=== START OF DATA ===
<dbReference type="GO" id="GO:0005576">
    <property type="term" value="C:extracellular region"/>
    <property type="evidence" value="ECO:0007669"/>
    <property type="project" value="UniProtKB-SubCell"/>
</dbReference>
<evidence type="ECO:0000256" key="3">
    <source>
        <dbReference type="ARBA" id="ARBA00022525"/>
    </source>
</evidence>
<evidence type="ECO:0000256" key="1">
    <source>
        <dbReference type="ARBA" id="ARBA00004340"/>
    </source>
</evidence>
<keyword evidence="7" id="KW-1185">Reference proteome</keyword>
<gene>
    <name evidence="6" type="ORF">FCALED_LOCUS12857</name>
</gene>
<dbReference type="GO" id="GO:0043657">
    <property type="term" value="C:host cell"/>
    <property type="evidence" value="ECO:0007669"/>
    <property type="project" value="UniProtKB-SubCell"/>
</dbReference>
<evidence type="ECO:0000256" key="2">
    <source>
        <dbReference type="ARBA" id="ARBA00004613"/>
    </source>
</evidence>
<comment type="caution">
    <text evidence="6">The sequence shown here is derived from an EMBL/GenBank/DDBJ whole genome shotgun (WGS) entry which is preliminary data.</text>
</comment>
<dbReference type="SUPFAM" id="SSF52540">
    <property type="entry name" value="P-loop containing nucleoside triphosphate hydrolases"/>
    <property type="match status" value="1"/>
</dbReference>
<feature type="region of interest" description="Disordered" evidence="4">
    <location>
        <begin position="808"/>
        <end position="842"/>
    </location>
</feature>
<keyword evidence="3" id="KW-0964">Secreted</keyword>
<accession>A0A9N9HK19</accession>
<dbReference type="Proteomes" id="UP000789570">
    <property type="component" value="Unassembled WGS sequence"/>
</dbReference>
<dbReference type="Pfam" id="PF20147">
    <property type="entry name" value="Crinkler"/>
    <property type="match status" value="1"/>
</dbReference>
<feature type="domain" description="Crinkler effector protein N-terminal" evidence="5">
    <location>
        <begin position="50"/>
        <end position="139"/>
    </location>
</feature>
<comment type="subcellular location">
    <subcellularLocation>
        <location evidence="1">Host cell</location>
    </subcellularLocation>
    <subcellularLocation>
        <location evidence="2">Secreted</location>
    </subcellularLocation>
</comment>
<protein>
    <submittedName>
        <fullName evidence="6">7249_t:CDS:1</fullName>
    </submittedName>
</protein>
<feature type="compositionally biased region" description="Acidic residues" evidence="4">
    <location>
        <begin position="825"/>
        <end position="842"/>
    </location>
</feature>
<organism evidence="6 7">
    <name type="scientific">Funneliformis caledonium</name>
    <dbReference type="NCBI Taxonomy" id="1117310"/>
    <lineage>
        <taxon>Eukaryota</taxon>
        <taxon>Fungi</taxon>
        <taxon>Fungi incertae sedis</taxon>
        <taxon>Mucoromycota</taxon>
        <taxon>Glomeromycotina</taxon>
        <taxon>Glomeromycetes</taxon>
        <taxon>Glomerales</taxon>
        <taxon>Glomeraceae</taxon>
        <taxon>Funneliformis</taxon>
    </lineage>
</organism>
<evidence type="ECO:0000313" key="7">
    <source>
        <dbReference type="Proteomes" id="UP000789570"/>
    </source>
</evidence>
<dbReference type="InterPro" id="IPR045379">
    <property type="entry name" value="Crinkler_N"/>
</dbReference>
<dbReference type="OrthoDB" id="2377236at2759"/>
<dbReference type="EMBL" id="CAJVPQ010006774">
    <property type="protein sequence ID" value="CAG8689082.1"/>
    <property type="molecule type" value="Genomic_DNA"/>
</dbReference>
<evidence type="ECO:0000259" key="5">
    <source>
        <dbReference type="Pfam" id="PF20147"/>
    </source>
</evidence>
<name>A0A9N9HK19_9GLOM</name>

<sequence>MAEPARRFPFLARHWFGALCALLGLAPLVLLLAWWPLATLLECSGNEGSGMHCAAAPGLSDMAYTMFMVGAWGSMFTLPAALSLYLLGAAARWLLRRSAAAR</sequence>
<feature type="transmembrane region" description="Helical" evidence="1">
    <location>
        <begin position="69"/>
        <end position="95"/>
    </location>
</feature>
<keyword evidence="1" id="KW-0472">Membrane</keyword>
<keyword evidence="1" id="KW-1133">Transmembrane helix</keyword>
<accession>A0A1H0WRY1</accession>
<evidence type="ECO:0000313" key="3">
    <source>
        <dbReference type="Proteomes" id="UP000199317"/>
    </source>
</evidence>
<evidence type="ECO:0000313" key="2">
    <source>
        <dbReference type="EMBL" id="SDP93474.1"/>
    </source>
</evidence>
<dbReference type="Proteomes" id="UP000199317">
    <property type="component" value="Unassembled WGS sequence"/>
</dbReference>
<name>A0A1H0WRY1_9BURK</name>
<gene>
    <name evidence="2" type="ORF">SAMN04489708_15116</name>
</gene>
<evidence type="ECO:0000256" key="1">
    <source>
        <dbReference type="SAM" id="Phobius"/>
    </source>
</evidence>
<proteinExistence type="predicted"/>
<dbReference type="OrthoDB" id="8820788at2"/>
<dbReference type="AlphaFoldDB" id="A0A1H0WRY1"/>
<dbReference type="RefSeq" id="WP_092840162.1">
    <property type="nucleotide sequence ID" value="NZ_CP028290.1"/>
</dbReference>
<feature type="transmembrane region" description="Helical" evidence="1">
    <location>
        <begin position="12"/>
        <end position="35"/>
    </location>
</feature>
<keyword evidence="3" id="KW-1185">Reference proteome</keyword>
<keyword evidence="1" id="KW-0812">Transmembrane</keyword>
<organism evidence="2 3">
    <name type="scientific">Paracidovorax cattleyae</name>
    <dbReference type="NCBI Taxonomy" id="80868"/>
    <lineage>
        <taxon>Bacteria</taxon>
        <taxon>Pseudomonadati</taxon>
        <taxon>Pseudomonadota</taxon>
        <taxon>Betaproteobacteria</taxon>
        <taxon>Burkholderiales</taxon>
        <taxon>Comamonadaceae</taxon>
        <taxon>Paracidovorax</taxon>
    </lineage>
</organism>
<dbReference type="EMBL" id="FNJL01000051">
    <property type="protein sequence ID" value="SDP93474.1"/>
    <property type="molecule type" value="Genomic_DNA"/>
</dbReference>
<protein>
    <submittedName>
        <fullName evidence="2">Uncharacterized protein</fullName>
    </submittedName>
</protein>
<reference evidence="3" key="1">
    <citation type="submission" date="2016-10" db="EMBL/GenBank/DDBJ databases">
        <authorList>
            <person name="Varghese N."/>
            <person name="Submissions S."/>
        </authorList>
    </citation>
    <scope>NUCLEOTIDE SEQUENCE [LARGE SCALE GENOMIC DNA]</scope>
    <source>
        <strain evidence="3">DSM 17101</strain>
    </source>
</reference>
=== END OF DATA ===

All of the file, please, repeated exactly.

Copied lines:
<dbReference type="GO" id="GO:0005576">
    <property type="term" value="C:extracellular region"/>
    <property type="evidence" value="ECO:0007669"/>
    <property type="project" value="UniProtKB-SubCell"/>
</dbReference>
<evidence type="ECO:0000256" key="3">
    <source>
        <dbReference type="ARBA" id="ARBA00022525"/>
    </source>
</evidence>
<evidence type="ECO:0000256" key="1">
    <source>
        <dbReference type="ARBA" id="ARBA00004340"/>
    </source>
</evidence>
<keyword evidence="7" id="KW-1185">Reference proteome</keyword>
<gene>
    <name evidence="6" type="ORF">FCALED_LOCUS12857</name>
</gene>
<dbReference type="GO" id="GO:0043657">
    <property type="term" value="C:host cell"/>
    <property type="evidence" value="ECO:0007669"/>
    <property type="project" value="UniProtKB-SubCell"/>
</dbReference>
<evidence type="ECO:0000256" key="2">
    <source>
        <dbReference type="ARBA" id="ARBA00004613"/>
    </source>
</evidence>
<comment type="caution">
    <text evidence="6">The sequence shown here is derived from an EMBL/GenBank/DDBJ whole genome shotgun (WGS) entry which is preliminary data.</text>
</comment>
<dbReference type="SUPFAM" id="SSF52540">
    <property type="entry name" value="P-loop containing nucleoside triphosphate hydrolases"/>
    <property type="match status" value="1"/>
</dbReference>
<feature type="region of interest" description="Disordered" evidence="4">
    <location>
        <begin position="808"/>
        <end position="842"/>
    </location>
</feature>
<keyword evidence="3" id="KW-0964">Secreted</keyword>
<accession>A0A9N9HK19</accession>
<dbReference type="Proteomes" id="UP000789570">
    <property type="component" value="Unassembled WGS sequence"/>
</dbReference>
<dbReference type="Pfam" id="PF20147">
    <property type="entry name" value="Crinkler"/>
    <property type="match status" value="1"/>
</dbReference>
<feature type="domain" description="Crinkler effector protein N-terminal" evidence="5">
    <location>
        <begin position="50"/>
        <end position="139"/>
    </location>
</feature>
<comment type="subcellular location">
    <subcellularLocation>
        <location evidence="1">Host cell</location>
    </subcellularLocation>
    <subcellularLocation>
        <location evidence="2">Secreted</location>
    </subcellularLocation>
</comment>
<protein>
    <submittedName>
        <fullName evidence="6">7249_t:CDS:1</fullName>
    </submittedName>
</protein>
<feature type="compositionally biased region" description="Acidic residues" evidence="4">
    <location>
        <begin position="825"/>
        <end position="842"/>
    </location>
</feature>
<organism evidence="6 7">
    <name type="scientific">Funneliformis caledonium</name>
    <dbReference type="NCBI Taxonomy" id="1117310"/>
    <lineage>
        <taxon>Eukaryota</taxon>
        <taxon>Fungi</taxon>
        <taxon>Fungi incertae sedis</taxon>
        <taxon>Mucoromycota</taxon>
        <taxon>Glomeromycotina</taxon>
        <taxon>Glomeromycetes</taxon>
        <taxon>Glomerales</taxon>
        <taxon>Glomeraceae</taxon>
        <taxon>Funneliformis</taxon>
    </lineage>
</organism>
<evidence type="ECO:0000313" key="7">
    <source>
        <dbReference type="Proteomes" id="UP000789570"/>
    </source>
</evidence>
<dbReference type="InterPro" id="IPR045379">
    <property type="entry name" value="Crinkler_N"/>
</dbReference>
<dbReference type="OrthoDB" id="2377236at2759"/>
<dbReference type="EMBL" id="CAJVPQ010006774">
    <property type="protein sequence ID" value="CAG8689082.1"/>
    <property type="molecule type" value="Genomic_DNA"/>
</dbReference>
<evidence type="ECO:0000259" key="5">
    <source>
        <dbReference type="Pfam" id="PF20147"/>
    </source>
</evidence>
<name>A0A9N9HK19_9GLOM</name>

<sequence>MAEPARRFPFLARHWFGALCALLGLAPLVLLLAWWPLATLLECSGNEGSGMHCAAAPGLSDMAYTMFMVGAWGSMFTLPAALSLYLLGAAARWLLRRSAAAR</sequence>
<feature type="transmembrane region" description="Helical" evidence="1">
    <location>
        <begin position="69"/>
        <end position="95"/>
    </location>
</feature>
<keyword evidence="1" id="KW-0472">Membrane</keyword>
<keyword evidence="1" id="KW-1133">Transmembrane helix</keyword>
<accession>A0A1H0WRY1</accession>
<evidence type="ECO:0000313" key="3">
    <source>
        <dbReference type="Proteomes" id="UP000199317"/>
    </source>
</evidence>
<evidence type="ECO:0000313" key="2">
    <source>
        <dbReference type="EMBL" id="SDP93474.1"/>
    </source>
</evidence>
<dbReference type="Proteomes" id="UP000199317">
    <property type="component" value="Unassembled WGS sequence"/>
</dbReference>
<name>A0A1H0WRY1_9BURK</name>
<gene>
    <name evidence="2" type="ORF">SAMN04489708_15116</name>
</gene>
<evidence type="ECO:0000256" key="1">
    <source>
        <dbReference type="SAM" id="Phobius"/>
    </source>
</evidence>
<proteinExistence type="predicted"/>
<dbReference type="OrthoDB" id="8820788at2"/>
<dbReference type="AlphaFoldDB" id="A0A1H0WRY1"/>
<dbReference type="RefSeq" id="WP_092840162.1">
    <property type="nucleotide sequence ID" value="NZ_CP028290.1"/>
</dbReference>
<feature type="transmembrane region" description="Helical" evidence="1">
    <location>
        <begin position="12"/>
        <end position="35"/>
    </location>
</feature>
<keyword evidence="3" id="KW-1185">Reference proteome</keyword>
<keyword evidence="1" id="KW-0812">Transmembrane</keyword>
<organism evidence="2 3">
    <name type="scientific">Paracidovorax cattleyae</name>
    <dbReference type="NCBI Taxonomy" id="80868"/>
    <lineage>
        <taxon>Bacteria</taxon>
        <taxon>Pseudomonadati</taxon>
        <taxon>Pseudomonadota</taxon>
        <taxon>Betaproteobacteria</taxon>
        <taxon>Burkholderiales</taxon>
        <taxon>Comamonadaceae</taxon>
        <taxon>Paracidovorax</taxon>
    </lineage>
</organism>
<dbReference type="EMBL" id="FNJL01000051">
    <property type="protein sequence ID" value="SDP93474.1"/>
    <property type="molecule type" value="Genomic_DNA"/>
</dbReference>
<protein>
    <submittedName>
        <fullName evidence="2">Uncharacterized protein</fullName>
    </submittedName>
</protein>
<reference evidence="3" key="1">
    <citation type="submission" date="2016-10" db="EMBL/GenBank/DDBJ databases">
        <authorList>
            <person name="Varghese N."/>
            <person name="Submissions S."/>
        </authorList>
    </citation>
    <scope>NUCLEOTIDE SEQUENCE [LARGE SCALE GENOMIC DNA]</scope>
    <source>
        <strain evidence="3">DSM 17101</strain>
    </source>
</reference>